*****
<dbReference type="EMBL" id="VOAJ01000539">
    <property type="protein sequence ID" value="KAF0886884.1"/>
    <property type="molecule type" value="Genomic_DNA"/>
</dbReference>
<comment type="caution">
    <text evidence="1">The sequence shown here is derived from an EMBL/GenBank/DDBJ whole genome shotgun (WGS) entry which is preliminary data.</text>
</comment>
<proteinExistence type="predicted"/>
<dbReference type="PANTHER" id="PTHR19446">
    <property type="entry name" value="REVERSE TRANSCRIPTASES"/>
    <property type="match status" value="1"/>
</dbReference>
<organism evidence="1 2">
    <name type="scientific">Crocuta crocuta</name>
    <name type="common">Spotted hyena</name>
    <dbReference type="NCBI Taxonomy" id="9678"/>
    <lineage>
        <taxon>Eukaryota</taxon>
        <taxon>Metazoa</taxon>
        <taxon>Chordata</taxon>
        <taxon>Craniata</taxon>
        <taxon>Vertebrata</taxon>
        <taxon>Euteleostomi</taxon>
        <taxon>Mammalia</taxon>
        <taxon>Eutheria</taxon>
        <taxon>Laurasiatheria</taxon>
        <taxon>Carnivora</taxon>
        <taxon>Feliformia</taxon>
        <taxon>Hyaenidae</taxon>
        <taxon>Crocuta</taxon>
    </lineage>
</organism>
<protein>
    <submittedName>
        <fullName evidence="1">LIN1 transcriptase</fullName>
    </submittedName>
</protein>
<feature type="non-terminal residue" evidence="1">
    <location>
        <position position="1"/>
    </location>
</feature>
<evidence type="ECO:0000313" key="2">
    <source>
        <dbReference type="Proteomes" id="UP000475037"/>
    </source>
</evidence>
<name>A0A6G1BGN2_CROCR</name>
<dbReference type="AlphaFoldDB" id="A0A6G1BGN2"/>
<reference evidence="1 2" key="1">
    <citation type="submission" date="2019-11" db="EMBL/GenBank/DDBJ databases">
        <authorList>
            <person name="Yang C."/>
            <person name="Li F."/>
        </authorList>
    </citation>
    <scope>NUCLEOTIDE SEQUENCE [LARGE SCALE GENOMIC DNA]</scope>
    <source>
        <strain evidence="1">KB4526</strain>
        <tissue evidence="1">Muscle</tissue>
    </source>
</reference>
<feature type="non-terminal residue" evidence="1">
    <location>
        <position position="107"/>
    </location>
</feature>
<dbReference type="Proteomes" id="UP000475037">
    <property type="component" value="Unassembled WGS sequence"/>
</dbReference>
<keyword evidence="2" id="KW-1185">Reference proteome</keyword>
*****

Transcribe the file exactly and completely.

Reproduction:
<dbReference type="EMBL" id="VOAJ01000539">
    <property type="protein sequence ID" value="KAF0886884.1"/>
    <property type="molecule type" value="Genomic_DNA"/>
</dbReference>
<comment type="caution">
    <text evidence="1">The sequence shown here is derived from an EMBL/GenBank/DDBJ whole genome shotgun (WGS) entry which is preliminary data.</text>
</comment>
<proteinExistence type="predicted"/>
<dbReference type="PANTHER" id="PTHR19446">
    <property type="entry name" value="REVERSE TRANSCRIPTASES"/>
    <property type="match status" value="1"/>
</dbReference>
<organism evidence="1 2">
    <name type="scientific">Crocuta crocuta</name>
    <name type="common">Spotted hyena</name>
    <dbReference type="NCBI Taxonomy" id="9678"/>
    <lineage>
        <taxon>Eukaryota</taxon>
        <taxon>Metazoa</taxon>
        <taxon>Chordata</taxon>
        <taxon>Craniata</taxon>
        <taxon>Vertebrata</taxon>
        <taxon>Euteleostomi</taxon>
        <taxon>Mammalia</taxon>
        <taxon>Eutheria</taxon>
        <taxon>Laurasiatheria</taxon>
        <taxon>Carnivora</taxon>
        <taxon>Feliformia</taxon>
        <taxon>Hyaenidae</taxon>
        <taxon>Crocuta</taxon>
    </lineage>
</organism>
<protein>
    <submittedName>
        <fullName evidence="1">LIN1 transcriptase</fullName>
    </submittedName>
</protein>
<feature type="non-terminal residue" evidence="1">
    <location>
        <position position="1"/>
    </location>
</feature>
<evidence type="ECO:0000313" key="2">
    <source>
        <dbReference type="Proteomes" id="UP000475037"/>
    </source>
</evidence>
<name>A0A6G1BGN2_CROCR</name>
<dbReference type="AlphaFoldDB" id="A0A6G1BGN2"/>
<reference evidence="1 2" key="1">
    <citation type="submission" date="2019-11" db="EMBL/GenBank/DDBJ databases">
        <authorList>
            <person name="Yang C."/>
            <person name="Li F."/>
        </authorList>
    </citation>
    <scope>NUCLEOTIDE SEQUENCE [LARGE SCALE GENOMIC DNA]</scope>
    <source>
        <strain evidence="1">KB4526</strain>
        <tissue evidence="1">Muscle</tissue>
    </source>
</reference>
<feature type="non-terminal residue" evidence="1">
    <location>
        <position position="107"/>
    </location>
</feature>
<dbReference type="Proteomes" id="UP000475037">
    <property type="component" value="Unassembled WGS sequence"/>
</dbReference>
<keyword evidence="2" id="KW-1185">Reference proteome</keyword>